Trends in downward solar radiation at the surface over north America from climate model projections and implications for solar energy

Gerardo Andres Saenz, Huei-Ping Huang

Research output: Contribution to journalArticle

3 Scopus citations

Abstract

The projected changes in the downward solar radiation at the surface over North America for late 21st century are deduced from global climate model simulations with greenhouse-gas (GHG) forcing. A robust trend is found in winter over the United States, which exhibits a simple pattern of a decrease of sunlight over Northern USA. and an increase of sunlight over Southern USA. This structure was identified in both the seasonal mean and the mean climatology at different times of the day. It is broadly consistent with the known poleward shift of storm tracks in winter in climate model simulations with GHG forcing. The centennial trend of the downward shortwave radiation at the surface in Northern USA. is on the order of 10% of the climatological value for the January monthly mean, and slightly over 10% at the time when it is midday in the United States. This indicates a nonnegligible influence of the GHG forcing on solar energy in the long term. Nevertheless, when dividing the 10% by a century, in the near term, the impact of the GHG forcing is relatively minor such that the estimate of solar power potential using present-day climatology will remain useful in the coming decades.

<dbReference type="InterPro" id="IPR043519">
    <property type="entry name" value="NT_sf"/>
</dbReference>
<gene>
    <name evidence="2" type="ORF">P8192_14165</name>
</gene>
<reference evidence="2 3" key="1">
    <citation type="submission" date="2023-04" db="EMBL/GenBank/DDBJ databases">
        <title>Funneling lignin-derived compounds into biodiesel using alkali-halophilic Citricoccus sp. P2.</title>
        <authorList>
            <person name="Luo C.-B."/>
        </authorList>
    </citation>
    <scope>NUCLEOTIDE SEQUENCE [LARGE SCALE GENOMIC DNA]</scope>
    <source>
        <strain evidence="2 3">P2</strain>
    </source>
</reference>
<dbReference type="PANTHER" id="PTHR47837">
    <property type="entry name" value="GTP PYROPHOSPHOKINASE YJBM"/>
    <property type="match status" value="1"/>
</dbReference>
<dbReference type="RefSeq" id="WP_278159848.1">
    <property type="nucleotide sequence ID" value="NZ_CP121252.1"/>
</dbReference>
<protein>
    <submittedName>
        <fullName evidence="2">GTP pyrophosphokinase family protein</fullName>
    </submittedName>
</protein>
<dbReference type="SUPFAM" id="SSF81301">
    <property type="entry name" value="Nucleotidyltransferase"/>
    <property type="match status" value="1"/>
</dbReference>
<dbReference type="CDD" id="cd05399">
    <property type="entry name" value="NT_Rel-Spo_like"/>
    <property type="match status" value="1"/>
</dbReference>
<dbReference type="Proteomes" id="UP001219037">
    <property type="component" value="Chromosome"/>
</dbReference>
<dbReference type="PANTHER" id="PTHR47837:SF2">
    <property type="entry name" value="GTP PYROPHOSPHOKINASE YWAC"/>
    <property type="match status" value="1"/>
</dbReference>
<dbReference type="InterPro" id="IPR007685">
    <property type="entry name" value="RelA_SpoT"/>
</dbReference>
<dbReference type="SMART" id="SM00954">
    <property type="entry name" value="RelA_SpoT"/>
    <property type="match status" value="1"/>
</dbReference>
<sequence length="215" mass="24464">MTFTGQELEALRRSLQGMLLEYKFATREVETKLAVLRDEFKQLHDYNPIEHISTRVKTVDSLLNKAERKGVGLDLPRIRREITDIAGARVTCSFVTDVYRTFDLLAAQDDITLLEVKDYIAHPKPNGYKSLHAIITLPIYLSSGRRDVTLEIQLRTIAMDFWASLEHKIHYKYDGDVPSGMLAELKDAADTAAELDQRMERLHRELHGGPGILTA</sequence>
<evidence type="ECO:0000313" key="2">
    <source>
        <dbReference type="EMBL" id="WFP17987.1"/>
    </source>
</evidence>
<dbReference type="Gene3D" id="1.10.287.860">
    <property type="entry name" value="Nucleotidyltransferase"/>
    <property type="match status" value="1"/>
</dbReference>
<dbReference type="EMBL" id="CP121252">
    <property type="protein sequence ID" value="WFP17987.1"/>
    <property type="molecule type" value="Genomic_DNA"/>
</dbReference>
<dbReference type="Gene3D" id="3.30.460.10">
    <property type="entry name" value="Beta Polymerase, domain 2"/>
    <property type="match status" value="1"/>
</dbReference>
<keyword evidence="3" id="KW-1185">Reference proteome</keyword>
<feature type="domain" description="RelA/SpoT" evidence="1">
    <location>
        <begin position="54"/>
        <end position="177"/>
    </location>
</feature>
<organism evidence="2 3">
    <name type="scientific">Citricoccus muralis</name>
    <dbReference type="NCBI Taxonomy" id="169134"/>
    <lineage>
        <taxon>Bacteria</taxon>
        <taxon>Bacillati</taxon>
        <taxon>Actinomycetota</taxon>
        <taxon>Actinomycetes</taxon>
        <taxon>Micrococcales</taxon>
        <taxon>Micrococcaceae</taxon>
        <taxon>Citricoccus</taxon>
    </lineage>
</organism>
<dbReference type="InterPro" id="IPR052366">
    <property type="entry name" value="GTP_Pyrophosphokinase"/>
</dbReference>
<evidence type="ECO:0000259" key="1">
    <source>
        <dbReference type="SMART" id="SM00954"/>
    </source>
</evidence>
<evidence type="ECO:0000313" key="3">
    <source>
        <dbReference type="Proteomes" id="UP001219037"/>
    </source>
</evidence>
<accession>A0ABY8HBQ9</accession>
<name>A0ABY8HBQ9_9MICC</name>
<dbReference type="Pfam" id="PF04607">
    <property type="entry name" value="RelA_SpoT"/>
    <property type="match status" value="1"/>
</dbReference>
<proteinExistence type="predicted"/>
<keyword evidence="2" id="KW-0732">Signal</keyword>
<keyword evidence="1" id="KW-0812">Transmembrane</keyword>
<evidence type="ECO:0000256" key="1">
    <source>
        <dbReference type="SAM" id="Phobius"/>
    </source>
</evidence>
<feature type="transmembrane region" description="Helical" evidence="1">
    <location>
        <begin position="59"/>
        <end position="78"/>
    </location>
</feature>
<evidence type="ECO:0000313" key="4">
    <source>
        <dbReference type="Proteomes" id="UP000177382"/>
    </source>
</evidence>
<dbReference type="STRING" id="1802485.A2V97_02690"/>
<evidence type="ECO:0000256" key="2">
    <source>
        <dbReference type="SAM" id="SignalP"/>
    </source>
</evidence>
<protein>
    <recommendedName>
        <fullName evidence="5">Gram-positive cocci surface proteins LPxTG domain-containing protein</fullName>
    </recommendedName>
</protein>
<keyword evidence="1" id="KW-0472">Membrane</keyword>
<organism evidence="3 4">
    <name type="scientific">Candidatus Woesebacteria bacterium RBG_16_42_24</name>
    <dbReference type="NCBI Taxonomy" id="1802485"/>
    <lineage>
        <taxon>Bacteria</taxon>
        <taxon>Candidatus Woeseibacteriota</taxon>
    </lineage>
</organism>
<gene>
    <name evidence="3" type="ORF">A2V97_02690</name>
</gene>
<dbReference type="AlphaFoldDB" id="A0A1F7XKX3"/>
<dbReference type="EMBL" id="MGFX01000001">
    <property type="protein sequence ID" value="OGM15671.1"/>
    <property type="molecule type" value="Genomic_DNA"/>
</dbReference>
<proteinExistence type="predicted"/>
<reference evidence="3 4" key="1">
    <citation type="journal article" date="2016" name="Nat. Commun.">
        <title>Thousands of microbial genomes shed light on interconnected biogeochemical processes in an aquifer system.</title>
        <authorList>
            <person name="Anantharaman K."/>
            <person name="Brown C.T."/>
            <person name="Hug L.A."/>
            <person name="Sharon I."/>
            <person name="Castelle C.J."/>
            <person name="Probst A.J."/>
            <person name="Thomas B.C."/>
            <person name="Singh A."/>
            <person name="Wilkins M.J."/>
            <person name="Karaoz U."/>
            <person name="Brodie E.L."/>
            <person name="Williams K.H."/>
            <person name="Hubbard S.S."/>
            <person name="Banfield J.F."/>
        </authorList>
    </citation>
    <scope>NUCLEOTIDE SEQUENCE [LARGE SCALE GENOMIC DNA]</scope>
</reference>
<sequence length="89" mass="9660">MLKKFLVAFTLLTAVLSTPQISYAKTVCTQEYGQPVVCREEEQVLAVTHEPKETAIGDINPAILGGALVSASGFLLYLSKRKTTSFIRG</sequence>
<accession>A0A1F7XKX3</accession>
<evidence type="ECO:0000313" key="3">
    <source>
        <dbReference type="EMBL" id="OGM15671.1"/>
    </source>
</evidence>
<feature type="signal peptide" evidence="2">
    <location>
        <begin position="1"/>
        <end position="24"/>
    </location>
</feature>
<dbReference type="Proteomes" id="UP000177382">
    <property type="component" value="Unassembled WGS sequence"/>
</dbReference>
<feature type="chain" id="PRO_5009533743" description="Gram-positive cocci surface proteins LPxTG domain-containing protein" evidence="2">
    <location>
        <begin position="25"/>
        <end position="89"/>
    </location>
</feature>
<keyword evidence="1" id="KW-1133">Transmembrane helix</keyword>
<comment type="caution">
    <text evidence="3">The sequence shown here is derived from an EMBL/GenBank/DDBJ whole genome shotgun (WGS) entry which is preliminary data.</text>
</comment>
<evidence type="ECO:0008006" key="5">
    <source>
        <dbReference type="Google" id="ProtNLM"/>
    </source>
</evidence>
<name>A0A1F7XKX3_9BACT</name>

Original languageEnglish (US)
Article number483679
JournalAdvances in Meteorology
Volume2015
DOIs
StatePublished - Jan 5 2015

    Fingerprint

ASJC Scopus subject areas

  • Geophysics
  • Pollution
  • Atmospheric Science

Cite this